Mark Eden (Robert Manning), Virginia Wetherell (Eve Morley), Christopher Lee (J.D. Morley), Boris Karloff (Professor John Marsh), Michael Gough (Elder), Barbara Steele (Lavinia Morley)
Director – Vernon Sewell, Screenplay – Mervyn Haisman & Henry Lincoln, Story – Jerry Sohl, Producer – Louis M. ‘Deke’ Hayward, Photography – Johnny Coquillon, Music – Peter Knight, Art Direction – Derek Barrington. Production Company – Tigon/AIP. UK. 1969.
Antique dealer Bob Manning heads to Craxton Lodge in Graymarsh, the last known locale of his missing brother Peter. J.D. Morley, the owner of Craxton Lodge, claims to have never heard of Peter but invites Manning to stay. Manning soon begins to discover evidence that Peter was there and that he has met foul circumstances. Meanwhile, he is plagued by dreams of occult rituals concerning the witch Lavinia Morley who was burnt at the stake centuries ago and has promised revenge on the ancestors of her persecutors.
Curse of the Crimson Altar makes some claim to being based on the H.P. Lovecraft story, The Dreams in the Witch House (1933), although neither Lovecraft’s name nor the story are mentioned in the credits. As has been pointed out by H.P. Lovecraft fans, the connection is tenuous, with the story’s arcane esotericism – like the oddly-angled attic room – having been pared down until the film is no more than a routine variation on the revived-witch-taking-revenge-on-present-day-ancestors story that has been in circulation ever since City of the Dead (1959) and Black Sunday (1960). The Dreams in the Witch House was later filmed by Stuart Gordon as an episode of Masters of Horror (2005-6).
Director Vernon Sewell never generates anything but the most routine of suspense. Any atmosphere during the drug hallucination sequences, for instance, is considerably undone by such laughable sights as a body-builder in tights wearing what is clearly a motorcycle helmet with studs and a pair of antlers glued on it. The plot is weak, with the action consisting of much skulking around the house and a series of clumsily unveiled clues. The title is of little relevance – to be strictly fastidious, the story is not about the curse of the crimson altar but the curse of the green-skinned witch.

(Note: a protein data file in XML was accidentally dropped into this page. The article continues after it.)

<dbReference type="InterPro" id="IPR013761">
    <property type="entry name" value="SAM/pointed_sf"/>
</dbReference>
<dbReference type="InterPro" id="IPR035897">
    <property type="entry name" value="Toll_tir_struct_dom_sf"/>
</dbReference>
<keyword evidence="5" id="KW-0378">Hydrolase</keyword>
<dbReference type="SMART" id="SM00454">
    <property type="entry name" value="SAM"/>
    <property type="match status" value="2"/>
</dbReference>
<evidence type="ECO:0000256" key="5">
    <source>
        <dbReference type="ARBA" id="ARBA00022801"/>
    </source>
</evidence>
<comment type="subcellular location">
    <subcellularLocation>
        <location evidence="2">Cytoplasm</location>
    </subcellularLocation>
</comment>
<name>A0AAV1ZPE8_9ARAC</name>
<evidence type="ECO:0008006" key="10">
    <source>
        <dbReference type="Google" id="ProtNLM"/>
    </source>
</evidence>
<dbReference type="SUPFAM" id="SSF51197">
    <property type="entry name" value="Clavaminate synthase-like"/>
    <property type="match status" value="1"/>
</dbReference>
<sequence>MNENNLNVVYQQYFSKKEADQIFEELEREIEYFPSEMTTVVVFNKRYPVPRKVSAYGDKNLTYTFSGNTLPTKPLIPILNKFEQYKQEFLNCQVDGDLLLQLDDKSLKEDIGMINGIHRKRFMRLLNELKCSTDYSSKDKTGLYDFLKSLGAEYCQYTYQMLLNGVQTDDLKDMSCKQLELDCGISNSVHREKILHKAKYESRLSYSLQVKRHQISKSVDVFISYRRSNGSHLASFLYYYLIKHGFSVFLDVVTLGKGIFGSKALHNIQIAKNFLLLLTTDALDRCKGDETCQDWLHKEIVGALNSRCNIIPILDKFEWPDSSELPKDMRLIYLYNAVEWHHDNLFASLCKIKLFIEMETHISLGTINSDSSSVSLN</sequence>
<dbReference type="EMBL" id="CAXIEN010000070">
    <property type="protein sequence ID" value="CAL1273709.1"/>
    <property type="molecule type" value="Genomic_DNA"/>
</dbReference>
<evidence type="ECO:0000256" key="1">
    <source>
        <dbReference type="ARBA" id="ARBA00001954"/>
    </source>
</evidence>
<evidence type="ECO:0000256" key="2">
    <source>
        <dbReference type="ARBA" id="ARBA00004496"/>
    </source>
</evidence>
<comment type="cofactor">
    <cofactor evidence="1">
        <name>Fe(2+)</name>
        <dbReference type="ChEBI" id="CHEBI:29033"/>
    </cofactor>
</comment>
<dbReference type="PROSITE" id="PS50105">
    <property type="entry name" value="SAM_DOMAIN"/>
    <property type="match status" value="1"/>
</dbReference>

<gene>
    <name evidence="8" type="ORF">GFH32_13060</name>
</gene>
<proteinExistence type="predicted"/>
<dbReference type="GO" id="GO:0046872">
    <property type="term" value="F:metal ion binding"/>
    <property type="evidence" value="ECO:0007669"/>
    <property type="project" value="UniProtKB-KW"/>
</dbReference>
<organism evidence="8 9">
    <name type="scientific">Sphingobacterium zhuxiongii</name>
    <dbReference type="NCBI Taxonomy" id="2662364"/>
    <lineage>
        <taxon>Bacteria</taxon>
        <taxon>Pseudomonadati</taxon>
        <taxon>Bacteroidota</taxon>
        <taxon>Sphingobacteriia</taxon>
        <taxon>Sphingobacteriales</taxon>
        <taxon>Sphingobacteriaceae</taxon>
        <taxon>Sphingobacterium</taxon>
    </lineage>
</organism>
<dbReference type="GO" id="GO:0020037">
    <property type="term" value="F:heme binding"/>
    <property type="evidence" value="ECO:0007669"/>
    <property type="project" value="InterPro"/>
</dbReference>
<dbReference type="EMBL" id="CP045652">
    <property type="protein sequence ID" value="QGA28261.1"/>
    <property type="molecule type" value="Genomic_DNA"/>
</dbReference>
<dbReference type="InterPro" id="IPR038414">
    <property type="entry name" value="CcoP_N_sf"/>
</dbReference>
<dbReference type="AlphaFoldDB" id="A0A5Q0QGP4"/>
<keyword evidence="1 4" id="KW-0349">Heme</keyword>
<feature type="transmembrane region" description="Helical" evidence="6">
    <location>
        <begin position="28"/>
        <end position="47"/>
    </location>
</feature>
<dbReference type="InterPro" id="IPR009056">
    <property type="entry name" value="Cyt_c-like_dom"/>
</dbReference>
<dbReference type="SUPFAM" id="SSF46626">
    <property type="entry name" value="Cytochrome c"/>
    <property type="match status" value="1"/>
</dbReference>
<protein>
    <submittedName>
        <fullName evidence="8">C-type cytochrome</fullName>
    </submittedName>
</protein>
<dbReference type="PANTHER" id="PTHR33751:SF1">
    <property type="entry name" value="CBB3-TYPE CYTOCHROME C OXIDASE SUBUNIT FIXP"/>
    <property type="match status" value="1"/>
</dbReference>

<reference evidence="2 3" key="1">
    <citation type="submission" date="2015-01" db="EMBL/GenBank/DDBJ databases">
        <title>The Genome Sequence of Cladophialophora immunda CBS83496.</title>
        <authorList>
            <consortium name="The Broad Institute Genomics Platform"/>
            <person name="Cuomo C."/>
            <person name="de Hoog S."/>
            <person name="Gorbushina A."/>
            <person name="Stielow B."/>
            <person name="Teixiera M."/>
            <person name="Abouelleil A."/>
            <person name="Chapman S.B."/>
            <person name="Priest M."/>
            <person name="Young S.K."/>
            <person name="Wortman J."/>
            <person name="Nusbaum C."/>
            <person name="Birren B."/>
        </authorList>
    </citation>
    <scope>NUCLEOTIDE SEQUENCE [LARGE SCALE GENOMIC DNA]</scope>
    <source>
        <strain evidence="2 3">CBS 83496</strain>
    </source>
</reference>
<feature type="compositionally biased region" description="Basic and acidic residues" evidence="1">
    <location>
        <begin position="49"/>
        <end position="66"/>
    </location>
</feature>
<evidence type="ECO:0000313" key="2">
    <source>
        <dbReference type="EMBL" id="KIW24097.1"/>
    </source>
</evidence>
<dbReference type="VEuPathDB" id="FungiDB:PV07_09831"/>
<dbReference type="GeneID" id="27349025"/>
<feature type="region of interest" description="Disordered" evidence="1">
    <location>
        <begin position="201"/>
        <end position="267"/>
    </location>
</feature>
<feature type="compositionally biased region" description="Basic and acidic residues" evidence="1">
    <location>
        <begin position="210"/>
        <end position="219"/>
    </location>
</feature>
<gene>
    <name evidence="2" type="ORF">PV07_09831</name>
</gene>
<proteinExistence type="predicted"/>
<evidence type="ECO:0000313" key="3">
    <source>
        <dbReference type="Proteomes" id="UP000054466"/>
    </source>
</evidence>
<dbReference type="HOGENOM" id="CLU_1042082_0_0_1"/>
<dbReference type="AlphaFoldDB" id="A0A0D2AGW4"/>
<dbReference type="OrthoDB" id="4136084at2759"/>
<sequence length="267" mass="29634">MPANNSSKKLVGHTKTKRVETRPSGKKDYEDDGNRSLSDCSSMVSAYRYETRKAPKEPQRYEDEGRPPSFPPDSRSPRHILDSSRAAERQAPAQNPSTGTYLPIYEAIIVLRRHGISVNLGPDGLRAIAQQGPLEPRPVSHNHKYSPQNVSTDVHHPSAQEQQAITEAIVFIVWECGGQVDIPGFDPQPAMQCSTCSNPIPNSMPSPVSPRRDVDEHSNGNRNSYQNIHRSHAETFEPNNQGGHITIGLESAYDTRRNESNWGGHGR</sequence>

Like many (particularly British) films of the late 1960s, Curse of the Crimson Altar is quick to draw a connection between then youth culture, drugs and Satanism – the opening quotation boldly connects drug taking with Satanism. However, apart from a brief orgy sequence as Mark Eden turns up at the manor, this is a promise that is never fulfilled (and the youth orgy angle raised by the credits is a sensationalistic cheat as it the lord of the manor, not his wayward niece, who is involved in the occult).
The film also manages to criminally waste a fine genre line-up. Cult Italian-horror queen Barbara Steele appears only painted in green and without any lines, while Michael Gough makes an appearance as a mad butler uttering cryptic portents then later turns up dead in a coffin without any explanation. Christopher Lee has been through it all before and at least holds the dreary proceedings together by maintaining a consummate professionalism. Unfortunately, the mere fact that it is Christopher Lee tends to mitigate against the mystery that has been built up – Lee being perfectly polite and denying any knowledge of the missing person, at the same time as evidence to the person’s having been there continues to mount, only acts like a giant neon arrow that points in his direction.
The person that does best out of the affair is 82-year-old Boris Karloff who, despite being wheelchair-ridden and badly showing his age, manages to convey some sinister threat. The moment he invites Mark Eden to come and see his collection to which Eden innocently asks “What sort of collection?” and Karloff, with a sweet smile, answers “Instruments of torture,” is great (even if the mere tableful of instruments later presented heavily belies the moment). The greatest distinction Curse of the Crimson Altar had is in being Boris Karloff’s last film (apart from four films made in Mexico films that never received distribution until on video in the 1980s). Karloff died of pneumonia, which is reputedly something that he caught during the film’s location shooting in the draughty manor.
Curse of the Crimson Altar was one of the films made by Vernon Sewell, a minor director in the heyday of English horror cinema. Vernon Sewell also made:- The Medium (1934), Latin Quarter (1945), The Ghosts of Berkeley Square (1947), Ghost Ship (1952), House of Mystery (1960) and The Blood Beast Terror (1968).
Images: Marcus Brooks